Congress will revisit federal real property reform again this session. Rep. Pete Sessions (R-Texas) is expected to introduce a bill this summer that would give the property professionals at the General Services Administration (GSA) more flexibility in how they manage the federal government's real property portfolio. While owners and managers of private property have a wide array of asset management and financing tools to assist them, under current law the GSA is hamstrung by federal government scoring and budget constraints that prevent it from:

  • exchanging or transferring property with other federal agencies;

  • entering into agreements with non-federal entities to exchange or sell under-performing property in order to acquire more suitable replacement property;

  • subletting government leased property when a federal tenant acquires more suitable space;

  • engaging in public-private partnerships or other business arrangements to use private sector capital and property development/management expertise to redevelop or improve federal holdings; or

  • authorizing agencies to retain the bulk of proceeds from real property transactions to meet agency capital needs.



The result is that the federal government, which owns and leases approximately 3.3. billion sq. ft. of building space worldwide that is worth about $328 billion, retains buildings in its portfolio longer than a for-profit company would. According to BOMA International's Experience Exchange Report, the average age of public buildings is 48 years, compared with 25 years in the private sector.

These buildings are retained, not necessarily based on sound business practices, but because antiquated federal budget and scoring rules make it undesirable for the GSA to sell the properties. In many cases, the GSA finds it necessary to renovate a building prior to its sale by conducting environmental remediation or needed site work. Such renovations deplete the limited funds appropriated for renovation. In addition, upon the sale of that property, proceeds are not available for the GSA to use for other projects, but revert back to the Land and Water Conservation Fund. The GSA is not even able to recoup the money it invested in the property prior to sale. The result is that these types of transactions are pushed to the bottom of the priority list and the decision is made to hold on to the property even longer.

What's the Payoff?

Passing federal real property reform is important for all taxpayers. After all, it is the taxpayers who pay more because GSA property professionals don't use current asset management tools to improve the performance of the federal government's properties.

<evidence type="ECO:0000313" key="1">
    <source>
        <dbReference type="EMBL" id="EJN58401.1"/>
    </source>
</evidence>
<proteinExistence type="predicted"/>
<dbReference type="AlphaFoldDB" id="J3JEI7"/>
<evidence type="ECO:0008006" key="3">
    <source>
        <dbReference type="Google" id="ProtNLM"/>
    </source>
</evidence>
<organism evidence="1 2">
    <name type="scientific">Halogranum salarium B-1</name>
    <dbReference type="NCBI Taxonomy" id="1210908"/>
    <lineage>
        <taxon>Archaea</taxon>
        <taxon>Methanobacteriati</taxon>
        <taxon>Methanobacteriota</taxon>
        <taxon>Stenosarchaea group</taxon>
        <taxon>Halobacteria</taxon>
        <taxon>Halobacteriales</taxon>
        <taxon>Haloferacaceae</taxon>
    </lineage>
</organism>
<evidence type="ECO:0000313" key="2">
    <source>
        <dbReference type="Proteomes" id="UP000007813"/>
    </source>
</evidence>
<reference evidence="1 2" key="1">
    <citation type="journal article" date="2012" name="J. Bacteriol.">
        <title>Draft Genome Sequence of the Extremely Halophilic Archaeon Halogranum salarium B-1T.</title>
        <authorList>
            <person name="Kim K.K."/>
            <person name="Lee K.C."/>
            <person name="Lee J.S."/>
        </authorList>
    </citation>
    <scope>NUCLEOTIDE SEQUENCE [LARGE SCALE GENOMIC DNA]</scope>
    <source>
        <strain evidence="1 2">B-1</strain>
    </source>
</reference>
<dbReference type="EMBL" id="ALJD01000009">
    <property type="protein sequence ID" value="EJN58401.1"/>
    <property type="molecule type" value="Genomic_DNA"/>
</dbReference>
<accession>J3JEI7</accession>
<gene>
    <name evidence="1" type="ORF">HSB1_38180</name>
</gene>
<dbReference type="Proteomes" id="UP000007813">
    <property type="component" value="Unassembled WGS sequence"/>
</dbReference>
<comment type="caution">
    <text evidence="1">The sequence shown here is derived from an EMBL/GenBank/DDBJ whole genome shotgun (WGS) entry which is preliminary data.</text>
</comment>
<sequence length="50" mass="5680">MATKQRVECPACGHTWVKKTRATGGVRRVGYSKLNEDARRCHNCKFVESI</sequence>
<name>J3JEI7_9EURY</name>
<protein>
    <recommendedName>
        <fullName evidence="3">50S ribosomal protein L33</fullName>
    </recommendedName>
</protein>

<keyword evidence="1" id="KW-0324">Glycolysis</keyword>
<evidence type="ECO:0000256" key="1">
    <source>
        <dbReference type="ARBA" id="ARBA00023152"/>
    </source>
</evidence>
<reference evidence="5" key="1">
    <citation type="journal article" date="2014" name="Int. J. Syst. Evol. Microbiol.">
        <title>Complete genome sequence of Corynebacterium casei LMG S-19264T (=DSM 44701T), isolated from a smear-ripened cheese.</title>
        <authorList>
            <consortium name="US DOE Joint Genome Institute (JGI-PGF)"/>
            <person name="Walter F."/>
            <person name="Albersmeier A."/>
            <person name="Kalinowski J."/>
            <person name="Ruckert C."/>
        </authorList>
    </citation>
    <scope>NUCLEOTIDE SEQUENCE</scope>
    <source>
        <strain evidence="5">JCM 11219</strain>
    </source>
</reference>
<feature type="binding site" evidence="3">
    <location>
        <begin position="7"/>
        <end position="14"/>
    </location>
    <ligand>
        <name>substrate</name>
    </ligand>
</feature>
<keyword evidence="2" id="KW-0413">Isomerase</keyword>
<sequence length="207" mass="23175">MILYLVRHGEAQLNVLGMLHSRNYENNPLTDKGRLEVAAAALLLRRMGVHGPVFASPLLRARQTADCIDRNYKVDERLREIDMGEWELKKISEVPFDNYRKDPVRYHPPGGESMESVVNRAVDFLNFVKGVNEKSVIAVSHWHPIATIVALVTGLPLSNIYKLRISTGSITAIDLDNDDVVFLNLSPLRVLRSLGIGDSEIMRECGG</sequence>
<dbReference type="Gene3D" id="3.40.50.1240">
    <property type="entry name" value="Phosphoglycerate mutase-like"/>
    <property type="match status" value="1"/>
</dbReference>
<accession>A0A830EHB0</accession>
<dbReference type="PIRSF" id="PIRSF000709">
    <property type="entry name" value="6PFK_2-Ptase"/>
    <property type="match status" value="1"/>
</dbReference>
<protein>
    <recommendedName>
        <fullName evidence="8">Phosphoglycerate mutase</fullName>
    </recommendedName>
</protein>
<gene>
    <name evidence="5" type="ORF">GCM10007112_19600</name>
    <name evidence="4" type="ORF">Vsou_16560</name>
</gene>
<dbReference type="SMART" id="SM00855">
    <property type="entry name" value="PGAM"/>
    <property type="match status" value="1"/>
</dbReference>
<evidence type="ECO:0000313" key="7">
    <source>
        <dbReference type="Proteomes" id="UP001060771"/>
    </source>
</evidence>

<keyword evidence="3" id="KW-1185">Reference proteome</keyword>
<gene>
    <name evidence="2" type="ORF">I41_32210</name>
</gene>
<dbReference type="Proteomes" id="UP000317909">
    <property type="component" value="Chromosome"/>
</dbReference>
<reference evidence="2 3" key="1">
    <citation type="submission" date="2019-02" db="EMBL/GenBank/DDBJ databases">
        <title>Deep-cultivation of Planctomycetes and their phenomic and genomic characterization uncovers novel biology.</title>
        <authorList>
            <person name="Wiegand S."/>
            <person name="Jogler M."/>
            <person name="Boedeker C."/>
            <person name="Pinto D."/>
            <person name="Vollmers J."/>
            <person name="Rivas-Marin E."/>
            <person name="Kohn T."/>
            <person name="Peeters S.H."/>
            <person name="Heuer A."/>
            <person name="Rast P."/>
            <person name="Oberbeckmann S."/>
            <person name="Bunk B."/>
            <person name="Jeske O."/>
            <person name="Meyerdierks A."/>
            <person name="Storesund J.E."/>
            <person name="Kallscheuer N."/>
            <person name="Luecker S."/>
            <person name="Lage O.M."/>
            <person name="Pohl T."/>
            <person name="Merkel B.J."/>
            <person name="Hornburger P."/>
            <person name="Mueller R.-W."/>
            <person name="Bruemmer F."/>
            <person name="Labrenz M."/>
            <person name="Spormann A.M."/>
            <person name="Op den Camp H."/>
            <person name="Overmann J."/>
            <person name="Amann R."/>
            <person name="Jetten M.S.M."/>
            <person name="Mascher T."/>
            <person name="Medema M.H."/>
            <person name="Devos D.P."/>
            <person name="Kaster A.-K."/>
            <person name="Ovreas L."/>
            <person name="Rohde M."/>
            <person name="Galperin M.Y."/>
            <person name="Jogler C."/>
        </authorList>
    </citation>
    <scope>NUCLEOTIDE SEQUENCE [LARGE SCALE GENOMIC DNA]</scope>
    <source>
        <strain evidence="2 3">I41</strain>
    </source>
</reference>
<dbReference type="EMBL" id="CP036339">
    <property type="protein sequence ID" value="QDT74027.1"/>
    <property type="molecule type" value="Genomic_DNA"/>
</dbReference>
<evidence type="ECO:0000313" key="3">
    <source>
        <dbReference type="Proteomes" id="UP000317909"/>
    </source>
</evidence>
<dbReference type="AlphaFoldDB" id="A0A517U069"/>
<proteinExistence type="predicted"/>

In April, I had the opportunity to testify before the House Appropriations Subcommittee on Transportation, Treasury and Independent Agencies about cost drivers affecting building operations, renovation and new construction. I emphasized that the GSA needs flexibility in federal real property development and management, including planning, acquisition, use, maintenance and disposal of assets. I advocated that subleases, transfers and exchanges of real property should be allowed in cases where it would result in the agency receiving fair market value.

Public-private partnerships should also play a role in federal real property management. My organization BOMA International generally supports the “leaseback” concept, in which the government would have a private entity take over economic control of a building and renovate it. The government would have a first-refusal option to lease the building back for a rent that includes a return on building improvements. Similarly, the government should consider leasing buildings outright to the private sector. Obviously, any such arrangements must be mutually beneficial to the GSA and to the private sector partner.

A Path Once Traveled

The legislation anticipated this summer will likely resemble the Federal Property Asset Management Reform Act, offered by Rep. Sessions during the 107th Congress. The Federal Property Asset Management Reform Act would have allowed the GSA to apply current asset management principles, establish performance measures and maintain a database of federal real property. It would have allowed the exchange or sale of real property, subleasing, outleasing and public-private partnerships. The House Committee on Government Reform reported favorably on the Federal Property Asset Management Reform Act during the 107th Congress, but the bill stalled when it was referred to the House Committee on Transportation and Infrastructure.

BOMA International knows firsthand that the GSA and other federal agencies have highly educated and capable property professionals on staff, as many of them participate in BOMA's training opportunities. We believe it is time that these professionals were given the tools and flexibility they need to do their jobs effectively.

Larry F. Soehren is the president of the Washington, D.C.-based Building Owners and Managers Association (BOMA) International and vice president of Kiemle & Hagood.